The fall shattered my right shoulder, leading to an emergency replacement. The surgeon was very bad, and in addition to not putting in the correct size prosthesis, he also removed two of my muscles -- my pectoralis major and my supraspinatis. These are the muscles responsible for forward and sideways lifting. I ended up with an arm that just hung at my side. Six years went by, and the shoulder never stayed in the socket. It would get hung under my collar bone, and it would put pressure on the rod going down through my arm bone, and it kept fracturing it. Finally a doctor replaced it in 2006 and tried to make it right. He said it looked like a bomb had gone off in there. He really couldn't do much, but at least it quit hurting for a while. I still had no range of motion. My arm just hung at my side. In 2009, I fell in my kitchen and broke my arm again. This time they had new technology, and they replaced my bad shoulder with a reverse shoulder replacement. It reversed the position of the ball and socket, and allowed the deltoid to do the lifting. After healing from my surgery, I could actually move my arm!! For the first time in 9 years, my arm was about 80% functional! However, I ended up with a bacterial infection following the surgery, and I had a picc line for several weeks and oral antibiotics/anti fungals for a total of 6 months. What a mess. Eventually it all healed, and I still have about 80% function in my right (dominant) arm.
The bicycle accident really had an impact on me. I never wanted to get on a bike again. Not ever.
But last year, something clicked in my head. I was an injured runner. I love running, and between a hip flexor injury, a meniscus tear, and a fractured tibial plateau, I was out of commission all last year. I had to do something to maintain my fitness. I started swimming, and I discovered I loved it! I'm slow, but I'm actually quite good at it. And then the thoughts of a triathlon started popping into my head. What the heck?? I was scared, but I knew I wanted to do it. I wasn't going to let my absolute fear of the bicycle stop me.
I did a little practice tri in March. Indoor swim, bike, run. It was fun. But I knew one day I would have to get out on the road and ride like a grown-up.
That's the back story to yesterday's tri.
The day started with a scare. I let my dog out at 5:00am, and he was barking and carrying on at the neighbor's window. I went outside to stop him, and a drunk man stepped out of the shadows. I thought, "Oh crap!" I didn't know what to do, so I acted like I wasn't scared, and pretended I was in control. He turned out to be a nice enough guy, trying to talk to a girl in that house. Yeah, I'm sure she was impressed with his drunkenness at 5:00am.
I got to the triathlon, and my swim went really well. I was faster than I expected, but I hadn't learned how to pass people in the pool. So I slowed down in the bottleneck at the end of each lane. I'll have to figure it out.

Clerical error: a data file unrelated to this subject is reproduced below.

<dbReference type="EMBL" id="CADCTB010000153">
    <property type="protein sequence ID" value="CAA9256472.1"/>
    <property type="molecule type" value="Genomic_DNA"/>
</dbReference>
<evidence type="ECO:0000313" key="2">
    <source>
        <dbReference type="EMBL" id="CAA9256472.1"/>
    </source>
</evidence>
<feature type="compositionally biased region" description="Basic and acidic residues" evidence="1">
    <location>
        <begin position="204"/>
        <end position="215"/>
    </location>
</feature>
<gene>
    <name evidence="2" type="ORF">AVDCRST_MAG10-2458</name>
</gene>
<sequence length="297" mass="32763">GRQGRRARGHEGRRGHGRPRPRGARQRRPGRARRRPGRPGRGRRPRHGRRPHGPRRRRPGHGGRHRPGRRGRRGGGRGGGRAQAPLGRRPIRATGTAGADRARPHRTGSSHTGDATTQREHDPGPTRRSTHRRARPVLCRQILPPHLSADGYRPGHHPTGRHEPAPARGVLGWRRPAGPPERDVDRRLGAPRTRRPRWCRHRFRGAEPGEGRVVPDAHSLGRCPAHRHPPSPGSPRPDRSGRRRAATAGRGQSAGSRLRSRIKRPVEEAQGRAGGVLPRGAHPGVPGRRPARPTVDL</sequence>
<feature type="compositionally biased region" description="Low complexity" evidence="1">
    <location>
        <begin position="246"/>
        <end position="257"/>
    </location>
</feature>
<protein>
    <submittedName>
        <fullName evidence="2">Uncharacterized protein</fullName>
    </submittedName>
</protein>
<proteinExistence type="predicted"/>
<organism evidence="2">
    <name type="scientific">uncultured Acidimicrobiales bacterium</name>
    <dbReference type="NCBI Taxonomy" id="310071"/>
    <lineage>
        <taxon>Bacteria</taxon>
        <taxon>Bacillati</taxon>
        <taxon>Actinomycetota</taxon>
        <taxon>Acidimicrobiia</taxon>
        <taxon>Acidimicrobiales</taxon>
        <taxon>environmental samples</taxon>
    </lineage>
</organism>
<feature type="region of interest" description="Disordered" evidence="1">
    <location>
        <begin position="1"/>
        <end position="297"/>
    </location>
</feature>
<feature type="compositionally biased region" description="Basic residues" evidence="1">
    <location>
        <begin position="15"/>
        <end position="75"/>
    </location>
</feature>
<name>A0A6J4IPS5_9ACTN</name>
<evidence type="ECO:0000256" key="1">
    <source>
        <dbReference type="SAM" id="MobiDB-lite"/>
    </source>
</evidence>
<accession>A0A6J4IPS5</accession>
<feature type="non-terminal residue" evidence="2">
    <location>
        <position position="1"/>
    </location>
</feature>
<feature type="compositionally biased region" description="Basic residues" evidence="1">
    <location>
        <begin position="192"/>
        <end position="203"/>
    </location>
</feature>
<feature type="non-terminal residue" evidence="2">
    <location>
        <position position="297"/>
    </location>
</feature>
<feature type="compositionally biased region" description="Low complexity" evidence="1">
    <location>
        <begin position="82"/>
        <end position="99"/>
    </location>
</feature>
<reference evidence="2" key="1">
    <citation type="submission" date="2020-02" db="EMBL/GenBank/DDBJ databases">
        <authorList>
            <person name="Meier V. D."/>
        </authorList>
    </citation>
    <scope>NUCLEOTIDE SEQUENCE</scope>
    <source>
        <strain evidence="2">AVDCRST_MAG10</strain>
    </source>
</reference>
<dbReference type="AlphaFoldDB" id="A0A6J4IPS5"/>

My favorite picture of the tri is when I'm standing by the pool. You can see the surgical scars on my shoulder, and my lack of muscles where the surgeon removed them. And you can see my deformed toes where 30+ years of rheumatoid arthritis has destroyed them.
I was nervous getting on the bike. I took off down the bike path and onto the open road. A couple of men passed me on their bikes. Okay, I was alright with that. A car passed. I realized I was alright with that, too. Up hills, yes, they were okay too! Then I realized I was actually okay on the bike!!! My front derailleur, however, was not okay. While climbing a long, steady hill, my gears did not shift out correctly in the front. It was apparent that the derailleur was damaged last week when the bike rack (and bikes) fell off the car. I had to get off my bike and walk it up the hill. When I got back on, I got the gear working on the downhill. That was my only bike issue. I pulled into the transition area, and I was so happy to have survived the bike!!! I realized I could do it, and it wasn't a big deal!! All those years of being scared -- and for what?? Nothing. 15 miles over hills, with traffic, with other people. I was good with that!!
Then came the run. My legs were rubber for the first half mile or so. But then I got in my rhythm, and that cross country 5K was a piece of cake.
I was so pleased with my tri. All those years of being scared of the bike. I realized that most things we're scared of are really not worth being scared of. It wastes a lot of time being scared of something silly. Yes, that bicycle accident changed my life. It left me with a useless arm for 9 years. It gave me a panicky feeling just looking at a bicycle. But in the end, it was just a blip in the grand scheme of things.
Don't be scared!! Step outside your comfort zone, and face your fears!! It is exhilarating!
(the finish line)
(Did I mention I got an age group award?)